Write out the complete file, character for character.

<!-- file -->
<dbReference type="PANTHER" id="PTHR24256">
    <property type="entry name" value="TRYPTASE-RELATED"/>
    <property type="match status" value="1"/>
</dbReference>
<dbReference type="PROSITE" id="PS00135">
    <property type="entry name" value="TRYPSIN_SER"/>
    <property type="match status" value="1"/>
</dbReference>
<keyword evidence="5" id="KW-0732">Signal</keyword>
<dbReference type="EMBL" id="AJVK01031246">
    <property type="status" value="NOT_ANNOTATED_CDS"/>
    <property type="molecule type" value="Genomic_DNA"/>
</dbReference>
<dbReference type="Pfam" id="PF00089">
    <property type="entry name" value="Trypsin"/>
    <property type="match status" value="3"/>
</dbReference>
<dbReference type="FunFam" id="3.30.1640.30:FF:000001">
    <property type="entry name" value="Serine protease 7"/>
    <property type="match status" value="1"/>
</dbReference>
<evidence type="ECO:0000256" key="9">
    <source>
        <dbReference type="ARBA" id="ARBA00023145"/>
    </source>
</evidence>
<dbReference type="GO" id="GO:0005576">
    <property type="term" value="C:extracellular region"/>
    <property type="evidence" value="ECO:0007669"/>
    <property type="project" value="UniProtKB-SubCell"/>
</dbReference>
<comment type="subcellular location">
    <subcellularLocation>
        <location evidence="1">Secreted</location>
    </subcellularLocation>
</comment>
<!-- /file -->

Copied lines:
<dbReference type="PANTHER" id="PTHR24256">
    <property type="entry name" value="TRYPTASE-RELATED"/>
    <property type="match status" value="1"/>
</dbReference>
<dbReference type="PROSITE" id="PS00135">
    <property type="entry name" value="TRYPSIN_SER"/>
    <property type="match status" value="1"/>
</dbReference>
<keyword evidence="5" id="KW-0732">Signal</keyword>
<dbReference type="EMBL" id="AJVK01031246">
    <property type="status" value="NOT_ANNOTATED_CDS"/>
    <property type="molecule type" value="Genomic_DNA"/>
</dbReference>
<dbReference type="Pfam" id="PF00089">
    <property type="entry name" value="Trypsin"/>
    <property type="match status" value="3"/>
</dbReference>
<dbReference type="FunFam" id="3.30.1640.30:FF:000001">
    <property type="entry name" value="Serine protease 7"/>
    <property type="match status" value="1"/>
</dbReference>
<evidence type="ECO:0000256" key="9">
    <source>
        <dbReference type="ARBA" id="ARBA00023145"/>
    </source>
</evidence>
<dbReference type="GO" id="GO:0005576">
    <property type="term" value="C:extracellular region"/>
    <property type="evidence" value="ECO:0007669"/>
    <property type="project" value="UniProtKB-SubCell"/>
</dbReference>
<comment type="subcellular location">
    <subcellularLocation>
        <location evidence="1">Secreted</location>
    </subcellularLocation>
</comment>